It is June 13th 2018, tomorrow we fly back to the states after our nine month adventure in Europe. It has been an eye opening amazing experience. We have made a trip to the north to see Florence and Pisa and another to the south to see Pompeii and Hurcleon. We had saved Rome to spend with our friends who were coming to visit. After nearly a month in Italy we have seen so much but realize we have just scratched the surface. We try to see as much as we can but still take time to relax and enjoy our surroundings. There is so much to tell about the city of Rome, I will try to keep it as brief as I can but still bring you our reader along with us. When we flew into to Rome we were told by our new landlords to come to a restaurant in the neighborhood and he would come and get us at 3pm. We arrived by taxi to the restaurant at noon so had some lunch and hung out till 3. Our host Jacapo showed up and we walked with all our gear (40lb's Leiann and 60lb's for me) to our new "home". It was a fifth story studio but did have an elevator (thank God). The place fit our needs just fine but a little pricey compared to Cyprus ($700) at $1,000 a month. Compared to staying at a hostel for $30-40 a night still a bargain and we have a kitchen so save lots cooking at home. That first afternoon we took a little walk around the neighborhood (not the tourist zone, but nice and clean). We found a little place to have our first meal in Italy. The next day we jumped on a bus that took us into the middle of the city. We were totally lost again (as usual and the way we like it). We walked and found our way to the "Spanish Steps" featured in the movie Roman Holiday (circa 1950's). We then walked in what is one of the main tourist area's looking for the hoop on hoop off bus, which we found. We do this often to just get the lay of the land and target places we want to visit, they also always give you a tourist map. As the sun was setting we found our way back to our apartment with some idea of where we were. The next day we did some walking exploring out further in our neighborhood and made a trip to the grocery store to stock up. The next day we wanted to figure out how to use the local metro (subway) and find the train station that our friend Eilidh (Alee) would be coming into. Rome has a great subway that goes around the city in a big circle. On our way home that evening we walked along the Tiber River overlooking the Vatican, a castle and a large ornate parliament building. The first thing that hits you in Rome is that around every corner there is a huge church, or a huge fountain with large statures, or a huge building with statues and columns. On an open air tour bus it is literally like "oh look at that" "oh look at this" around every corner. Like Athens the City of Rome dates back to several hundred years BC. But unlike Athens Rome was and is again the center of the Catholic Church. There are over a thousand churches and even more fountains in the city! When Eilidh got here we started in earnest exploring Rome. We took the Vatican tour the afternoon she got here and would recommend it as we were able to do a "skip the line" tour. The line getting into the Vatican is blocks long and inside it is just nuts, with people pushing everywhere. We were very happy that we chose this option afterwards. We spent three hours inside with our guide, she was very good and spoke perfect English (not always the case). She told us that there were over 5,000 paintings alone not to mention statures and other relics and that if you spent only two minutes on each of just the paintings you would be there seven months! Then you could start on seeing the rest of the place. So she said she would try to show us the most important things and give us some history without boring us. She did a great job of this. We learned that Michelangelo was only 35 when he started on the Sistine Chapel and almost quit because the pope was trying to direct his work. He returned when he was sixty to paint a huge wall size painting displaying the images of the "Book of Revelations". Also she showed us the famous paintings (read entire rooms) done by Rafael, who was only 24 when he started the paintings. Of course the Basilica of St. Peter was the highlight and again is one of those you gotta be there moments, simply amazing (see pictures in the gallery). The next day we headed for the famous Colosseum and Roman Forums. When you first see the Colosseum towering over you ten stories high it is hard to believe it's nearly two thousand years old and still standing. We spent a couple hours inside trying to imagine gladiators going at it killing each other or lions and other "wild beasts" being slain by a guy with a sword and or spear (see pix). We spent another couple hours walking the ruins of the Roman Forums. The forums are what is left of a compound named and built for a specific Roman emperor, ie: Caesar's Forum..... There are something like four or five of them. It's hard to tell one from another because you are looking at ruins. You see what is left of a building, like the forty foot tall columns with connecting stone beams at the top, which was once the front of a temple. All around you, you see columns, arches, walls, some buildings in whole and many that have been built on top of old ones or even inside older ones (see pix). That evening we headed over to the "Trevi Fountain". This is the most famous of all the fountains in Rome. It encompasses the entire end of a building. Huge statues climb the building (150ft) and are as wide as the building (200ft). Water flows out of many of the statures and into a large pool. All of the statues are made from white Carrara marble. It is said that if you throw a coin over you shoulder into the fountain that you will return to Rome and if you throw two you will find love, three you will get married. Leiann and Eilidh both threw just the one. The next day we took our one day mad cap trip to see Pompeii and Hurcleon which I wrote about in the last blog. On Eilidh's last day with us we went to see the Pantheon Temple (now a catholic church). Another marvel that has to been seen in person. It has the largest unsupported dome, even after nearly two thousand years, in the world! We made another visit to the Spanish Steps and the Trevi fountain. We had a great diner in an open air street side cafe, eating some of the best pasta we have ever had. The next day we took Eilidh to the bus terminal and said our goodbyes. Again wondering if we will ever see each other again. We had a great time with her and wish her well on her educational pursuits. The next day our next visitor friend Colin came. We met him at the bus and brought him to our little apartment. Colin will stay with us until we leave and then will stay in the apartment for a few more days as it is rented for a month. We spent the evening catching up as we have not seen each other for three years since back in our sailing days. Colin has traveled more then us so we had lots to talk about. The next day we walked the town with Colin and got him oriented seeing the Trevi Foundtain, walking along the river with the Vatican in the backdrop. The next day we took him down to the Colosseum and Forum areas which he will explore latter on his own. We visited the Manatine Prison and underground dungeon where St. Peter and the Apostle Paul are said to have been imprisoned before their executions. Standing in the underground stone cell 20 ft wide one can only imagine what it would have been like to be stuck down here with God knows how many other men and no toilet, some were said left to starve to death down here. After that we did some random exploring (always fun). We found a real pyramid on our way, go figure. The pyramid dates to 12BC. It is only 100ft high but is cased with white Carrara Marble so is still quite spectacular and certainly unexpected. The following day we took the subway out to the edge of town to visit the tomb of the Apostle Paul that is under the church known as St. Pauls outside the wall. The church is situated out side the city walls as burials had to be outside the city by Roman law. This church is second only to the Vatican and is a place of Christian pilgrimage and the pope visits it once every year. Standing in front of St. Paul's tomb is a sobering moment. The next day we struck out on our own to visit the crypts and catacombs under Rome, leaving Colin to do some of his own exploring. It is said that there are around 180 miles of catacombs under Rome. We visited the crypts under a very old church that is decorated with human bones, strange as you can imagine. Another crypt took us down three stories below the ground to a 4th century church that the church above was built on. And below that was a 1st century Roman Villa with rooms containing wall frescoes predating Christianity and celebrating a long forgotten religion. Under the Villa ran a spring which is why the structure was found in the first place. The story goes that the existence of the two buildings had been forgotten and that a church leader had heard water running below the floor of the church and so starting digging to see what it was. And so started the excavation looking for the source of the sound of the running water. This then continued long after his death and did not finish until many years later. We were able to visit and see the spring that had been the inspiration of his digging. That brings us to today as we get our back packs stuffed full getting ready to fly home tomorrow. Much more could be said about Rome or for that fact about our nine months here in Europe. We have not seen everything, but we have seen much. We have loved getting to know something of the land our ancestors came from (damned immigrants). We have lots of memories to take with us of friends we have made and experiences of a lifetime. We now look again to the future visiting our grandchildren, family and friends. We plan to buy another boat when we get back to the Puget Sound, live on it and in the fall sail once again down the coast to Mexico and start yet another Chrysalis Adventure in the Sea of Cortez. Stay tuned and be sure to check out the gallery to see pictures of our travels. We hope you have enjoyed riding along with us and we hope to share more of our travels with you our readers.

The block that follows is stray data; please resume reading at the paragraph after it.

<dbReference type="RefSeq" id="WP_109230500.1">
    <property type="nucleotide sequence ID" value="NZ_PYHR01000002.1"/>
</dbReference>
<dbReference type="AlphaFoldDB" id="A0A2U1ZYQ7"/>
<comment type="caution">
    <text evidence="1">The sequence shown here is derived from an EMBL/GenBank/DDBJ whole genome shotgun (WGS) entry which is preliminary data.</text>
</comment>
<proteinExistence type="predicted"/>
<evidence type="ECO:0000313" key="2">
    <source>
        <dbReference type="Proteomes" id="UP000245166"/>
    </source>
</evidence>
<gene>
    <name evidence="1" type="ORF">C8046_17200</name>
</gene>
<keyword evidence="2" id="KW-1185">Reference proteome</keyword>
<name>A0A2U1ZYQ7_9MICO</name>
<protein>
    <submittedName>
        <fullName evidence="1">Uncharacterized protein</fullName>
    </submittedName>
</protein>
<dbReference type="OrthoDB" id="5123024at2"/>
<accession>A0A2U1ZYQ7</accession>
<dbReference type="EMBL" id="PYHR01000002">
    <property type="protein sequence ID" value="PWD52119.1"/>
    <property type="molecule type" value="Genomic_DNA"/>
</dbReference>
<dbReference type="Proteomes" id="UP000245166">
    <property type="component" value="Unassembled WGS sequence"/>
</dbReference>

Pompeii and Hurclean